The recurring appearance of Wing's two guardian angel/spirit creatures was hauntingly beautiful. I was a little skeptical of the stereotypical dragon representing her Asian roots and the lion stepping up for her African heritage at first, it just seemed a little too on the nose for me (then again, I suppose if you're going for fierce creatures from those continents, I wouldn't have any better suggestions), but the strength they possessed, showing up when Wing was hurt or scared or suffering was touching to the point of making me tear up. It's a testament to how uplifting and engrossing this book is that is almost inspired me to go for a run. Almost. I'll be honest, it would take a book filled with pictures of Tom Hardy naked placed at the finish line to make me run anywhere. But the fact that Katherine Webber has managed to make running seem almost appealing to a girl who doesn't believe a person should run unless they're being chased is no mean feat.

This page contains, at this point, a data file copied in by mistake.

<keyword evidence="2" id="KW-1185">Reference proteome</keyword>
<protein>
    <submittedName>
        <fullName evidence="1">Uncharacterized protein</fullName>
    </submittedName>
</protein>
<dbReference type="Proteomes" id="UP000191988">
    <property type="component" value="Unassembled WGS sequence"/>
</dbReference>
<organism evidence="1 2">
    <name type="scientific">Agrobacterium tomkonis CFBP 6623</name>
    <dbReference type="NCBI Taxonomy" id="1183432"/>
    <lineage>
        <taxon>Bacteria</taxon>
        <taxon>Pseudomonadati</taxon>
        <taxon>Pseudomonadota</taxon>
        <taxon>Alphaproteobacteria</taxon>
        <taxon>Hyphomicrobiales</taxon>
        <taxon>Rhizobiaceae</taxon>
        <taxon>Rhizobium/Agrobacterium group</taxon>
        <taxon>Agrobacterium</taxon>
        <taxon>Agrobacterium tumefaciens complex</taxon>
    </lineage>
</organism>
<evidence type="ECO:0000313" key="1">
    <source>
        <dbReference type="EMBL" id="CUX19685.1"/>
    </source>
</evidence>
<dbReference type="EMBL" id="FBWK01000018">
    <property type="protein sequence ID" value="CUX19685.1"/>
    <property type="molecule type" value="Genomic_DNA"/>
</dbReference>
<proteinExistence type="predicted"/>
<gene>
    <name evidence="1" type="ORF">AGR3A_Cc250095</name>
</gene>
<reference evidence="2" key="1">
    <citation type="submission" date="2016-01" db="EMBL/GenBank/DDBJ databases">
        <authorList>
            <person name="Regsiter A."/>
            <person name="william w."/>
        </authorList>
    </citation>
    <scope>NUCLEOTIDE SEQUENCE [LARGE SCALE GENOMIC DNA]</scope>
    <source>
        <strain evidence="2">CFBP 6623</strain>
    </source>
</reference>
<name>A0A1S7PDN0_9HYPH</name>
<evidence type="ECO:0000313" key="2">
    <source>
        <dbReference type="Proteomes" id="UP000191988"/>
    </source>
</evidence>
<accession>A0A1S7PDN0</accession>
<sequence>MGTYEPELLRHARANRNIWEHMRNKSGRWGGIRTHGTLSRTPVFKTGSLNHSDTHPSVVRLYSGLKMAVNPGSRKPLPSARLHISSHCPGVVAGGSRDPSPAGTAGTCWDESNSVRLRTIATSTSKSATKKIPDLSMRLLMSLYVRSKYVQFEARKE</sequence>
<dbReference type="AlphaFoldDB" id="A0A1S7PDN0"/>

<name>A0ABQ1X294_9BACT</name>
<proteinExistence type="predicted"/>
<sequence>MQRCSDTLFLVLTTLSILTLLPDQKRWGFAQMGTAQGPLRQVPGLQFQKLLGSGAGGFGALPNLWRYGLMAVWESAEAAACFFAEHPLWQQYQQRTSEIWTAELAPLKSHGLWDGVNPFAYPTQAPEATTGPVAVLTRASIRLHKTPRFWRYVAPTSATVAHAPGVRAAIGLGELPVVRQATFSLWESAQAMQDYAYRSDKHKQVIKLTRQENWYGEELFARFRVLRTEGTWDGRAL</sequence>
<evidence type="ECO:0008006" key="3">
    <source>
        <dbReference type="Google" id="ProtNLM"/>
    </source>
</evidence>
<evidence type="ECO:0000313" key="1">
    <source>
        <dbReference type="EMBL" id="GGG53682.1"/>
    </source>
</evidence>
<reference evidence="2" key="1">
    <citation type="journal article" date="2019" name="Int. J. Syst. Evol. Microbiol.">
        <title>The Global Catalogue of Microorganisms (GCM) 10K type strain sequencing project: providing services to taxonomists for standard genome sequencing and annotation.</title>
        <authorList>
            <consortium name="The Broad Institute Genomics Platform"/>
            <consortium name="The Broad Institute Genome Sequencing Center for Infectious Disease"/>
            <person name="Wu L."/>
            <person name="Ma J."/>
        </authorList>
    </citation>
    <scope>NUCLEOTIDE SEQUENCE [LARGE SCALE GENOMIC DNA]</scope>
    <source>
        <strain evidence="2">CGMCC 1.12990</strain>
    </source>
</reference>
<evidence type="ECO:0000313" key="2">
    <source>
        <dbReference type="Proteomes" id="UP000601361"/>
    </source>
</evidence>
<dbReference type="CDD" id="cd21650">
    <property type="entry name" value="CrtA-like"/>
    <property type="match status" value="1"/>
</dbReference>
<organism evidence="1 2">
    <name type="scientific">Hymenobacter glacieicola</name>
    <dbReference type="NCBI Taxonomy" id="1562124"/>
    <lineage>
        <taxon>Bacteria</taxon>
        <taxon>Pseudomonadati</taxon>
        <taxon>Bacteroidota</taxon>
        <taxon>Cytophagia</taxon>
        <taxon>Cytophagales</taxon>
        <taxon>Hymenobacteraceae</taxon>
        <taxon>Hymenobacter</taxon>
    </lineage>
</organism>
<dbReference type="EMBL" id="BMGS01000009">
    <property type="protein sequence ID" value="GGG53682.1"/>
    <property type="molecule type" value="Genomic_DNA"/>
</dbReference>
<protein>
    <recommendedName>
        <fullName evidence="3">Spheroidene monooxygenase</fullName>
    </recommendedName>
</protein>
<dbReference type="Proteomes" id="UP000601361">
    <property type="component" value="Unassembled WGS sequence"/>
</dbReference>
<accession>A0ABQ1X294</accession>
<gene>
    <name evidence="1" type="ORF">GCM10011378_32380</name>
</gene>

The ending wraps up a little abruptly and a little too neatly for me (even though it does acknowledge that Wing and her family's struggles aren't over), but it's a minor nitpick that can't detract from all the wonderful chapters that have come before it. Wing Jones is an emotional, uplifting and inspiring book, one that I'd recommend to pretty much anyone. I'm so glad I decided to get in on the British Books Challenge 2017 (thanks to Chelle Toy over at Tale of Yesterday for hosting and organising this year!) and that the guys turned me onto this book because I would have missed out on what I'm sure will be one of my favourite reads of the year.


3 comments:

  1. I'm hoping to read this this month. I was already looking forward to it, but your review made me even more excited! I'm happy it was such a hit for you.

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  2. Yay! Loads of people seem to be reading it at the moment and I've not heard anyone say a bad word about it.